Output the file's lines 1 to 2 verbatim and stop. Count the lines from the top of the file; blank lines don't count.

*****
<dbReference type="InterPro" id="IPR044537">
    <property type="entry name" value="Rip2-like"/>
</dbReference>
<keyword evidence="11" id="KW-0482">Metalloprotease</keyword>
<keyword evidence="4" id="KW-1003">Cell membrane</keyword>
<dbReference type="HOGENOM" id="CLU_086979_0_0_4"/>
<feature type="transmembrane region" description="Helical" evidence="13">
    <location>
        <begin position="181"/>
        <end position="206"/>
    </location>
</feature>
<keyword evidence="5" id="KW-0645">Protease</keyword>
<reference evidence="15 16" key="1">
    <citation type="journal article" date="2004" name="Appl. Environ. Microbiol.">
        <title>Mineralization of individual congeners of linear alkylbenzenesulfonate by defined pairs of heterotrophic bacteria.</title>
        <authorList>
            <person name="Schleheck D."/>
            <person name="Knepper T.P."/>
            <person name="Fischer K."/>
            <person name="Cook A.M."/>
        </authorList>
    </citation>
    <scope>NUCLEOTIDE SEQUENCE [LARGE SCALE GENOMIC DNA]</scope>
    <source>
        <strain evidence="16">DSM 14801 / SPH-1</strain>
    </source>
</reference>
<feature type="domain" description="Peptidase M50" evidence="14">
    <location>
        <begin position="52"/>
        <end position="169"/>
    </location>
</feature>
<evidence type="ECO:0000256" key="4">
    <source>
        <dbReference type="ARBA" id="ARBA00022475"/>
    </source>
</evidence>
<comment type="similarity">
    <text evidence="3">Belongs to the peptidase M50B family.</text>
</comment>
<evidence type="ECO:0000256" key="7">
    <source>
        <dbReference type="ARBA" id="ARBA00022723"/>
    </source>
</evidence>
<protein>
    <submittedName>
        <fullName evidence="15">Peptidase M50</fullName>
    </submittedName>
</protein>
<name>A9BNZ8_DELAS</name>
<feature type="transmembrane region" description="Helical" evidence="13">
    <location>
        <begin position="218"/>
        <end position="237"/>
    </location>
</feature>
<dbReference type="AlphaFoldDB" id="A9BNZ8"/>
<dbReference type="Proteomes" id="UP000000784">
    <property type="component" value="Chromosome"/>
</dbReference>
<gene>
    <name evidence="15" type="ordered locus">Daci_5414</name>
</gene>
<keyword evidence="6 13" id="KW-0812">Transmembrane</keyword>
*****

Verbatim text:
<dbReference type="InterPro" id="IPR044537">
    <property type="entry name" value="Rip2-like"/>